We are continuing to monitor the case of Lourdes Mercedes Cajale, the export firm clerk who allegedly embezzled funds from the company, moving them from Miami, through an unsuspecting Panamanian intermediary,  to accounts she controlled in Panama, and then, after being discovered, had the nerve to sue her employer under a purported oral employment agreement*. Will she ultimately be charged with a violation of the Money Laundering Control Act of 1986 ? We cannot say, but recent developments in the case indicate that the case is heating up**.

(1) Her lawyer, Miami criminal defence attorney Richard Diaz, has moved for sanctions against Financial Crime Consultant Humberto Aguilar, who is reportedly analyzing the facts in the case, on behalf of the export company, to ascertain whether embezzlement and the techniques of money laundering have indeed occurred. Mr. Diaz is bluntly disputing Mr. Aguilar's professional credentials, which is puzzling. Aguilar, himself a former Miami attorney, served a term in Federal Prison for money laundering, and has become known as an international authority in the AML field. He regularly lectures at anti-money laundering conferences and  financial crime seminars around the world. Is attorney Diaz questioning the competency of an obvious expert simply as a delaying tactic or is there another reason ?

(2) Reliable sources indicate that Ms. Cajale, who recently became a US citizen, failed to disclose the existence of this matter in either her application for citizenship, or any subsequent filing.  Most experienced immigration lawyers agree that that concealing such material information is grounds for revocation of her citizenship, even after it has been granted. I submit that concealment of the fact that you have been involved in an embezzlement is material. Why did Ms. Cajale fail to disclose ?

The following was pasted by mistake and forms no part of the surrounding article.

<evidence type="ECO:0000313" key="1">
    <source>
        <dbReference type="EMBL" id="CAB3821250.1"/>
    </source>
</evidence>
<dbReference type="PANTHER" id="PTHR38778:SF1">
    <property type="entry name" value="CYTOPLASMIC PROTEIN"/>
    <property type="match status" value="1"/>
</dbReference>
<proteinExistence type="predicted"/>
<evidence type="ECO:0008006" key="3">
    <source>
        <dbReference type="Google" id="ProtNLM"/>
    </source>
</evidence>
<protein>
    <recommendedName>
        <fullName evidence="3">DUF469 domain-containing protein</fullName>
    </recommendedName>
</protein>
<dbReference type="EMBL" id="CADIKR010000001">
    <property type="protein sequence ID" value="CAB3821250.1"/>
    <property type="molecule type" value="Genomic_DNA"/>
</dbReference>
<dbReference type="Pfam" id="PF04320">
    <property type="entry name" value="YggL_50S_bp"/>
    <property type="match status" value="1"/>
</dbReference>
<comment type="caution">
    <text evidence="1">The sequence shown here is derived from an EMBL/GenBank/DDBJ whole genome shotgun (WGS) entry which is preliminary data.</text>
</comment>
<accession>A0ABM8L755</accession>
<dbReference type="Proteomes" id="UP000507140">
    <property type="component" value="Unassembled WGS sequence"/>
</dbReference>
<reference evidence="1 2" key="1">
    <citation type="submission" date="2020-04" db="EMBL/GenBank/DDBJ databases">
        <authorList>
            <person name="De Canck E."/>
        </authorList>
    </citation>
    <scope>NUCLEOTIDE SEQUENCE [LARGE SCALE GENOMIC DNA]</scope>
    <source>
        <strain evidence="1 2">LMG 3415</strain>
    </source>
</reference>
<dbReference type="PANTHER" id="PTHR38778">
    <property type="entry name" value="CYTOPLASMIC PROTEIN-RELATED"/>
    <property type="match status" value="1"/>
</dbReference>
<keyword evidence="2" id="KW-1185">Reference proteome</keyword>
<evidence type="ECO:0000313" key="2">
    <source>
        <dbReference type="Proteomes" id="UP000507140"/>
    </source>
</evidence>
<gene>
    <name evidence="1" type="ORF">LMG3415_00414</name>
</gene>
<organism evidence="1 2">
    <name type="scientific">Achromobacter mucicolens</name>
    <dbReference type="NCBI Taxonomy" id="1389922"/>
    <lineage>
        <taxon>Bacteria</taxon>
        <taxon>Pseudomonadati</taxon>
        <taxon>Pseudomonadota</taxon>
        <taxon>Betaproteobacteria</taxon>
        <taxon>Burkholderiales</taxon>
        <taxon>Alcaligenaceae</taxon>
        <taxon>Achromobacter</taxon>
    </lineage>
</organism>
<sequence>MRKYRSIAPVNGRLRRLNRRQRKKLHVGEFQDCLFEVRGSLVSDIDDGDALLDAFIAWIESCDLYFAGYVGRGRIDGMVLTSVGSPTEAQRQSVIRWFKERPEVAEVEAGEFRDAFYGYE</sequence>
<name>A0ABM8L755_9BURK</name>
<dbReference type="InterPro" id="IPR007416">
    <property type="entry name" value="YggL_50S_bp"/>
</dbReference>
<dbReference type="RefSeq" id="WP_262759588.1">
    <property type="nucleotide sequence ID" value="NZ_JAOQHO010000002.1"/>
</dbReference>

(3) There's more; Cajale reportedly was granted asylum in the United States, based upon her allegation that she kept a residence for penniless Colombian youth, to keep them from joining the country's paramilitary groups, and that her life was threatened by members of the ELN, a designated Colombian global terrorist organisation, due to this activity. She also reportedly claimed that her handyman was himself an ELN agent, sent to report on her to his superiors in the terrorist group, and that he admitted his role to her. It has been alleged that this was a complete fabrication, that there was no such home, which conduct, if true, constitutes immigration fraud. A testimonial letter from local clergy was reportedly given to US authorities, to support her claim, which is curious due to the fact that Cajale reportedly ran no such programme.

If her original asylum in the US was obtained fraudulently, the subsequent naturalisation proceedings were tainted, and therefore revocable by the authorities. The asylum, residence and eventual citizenship of her family members, which was reportedly solely based upon her status, may also be in jeopardy.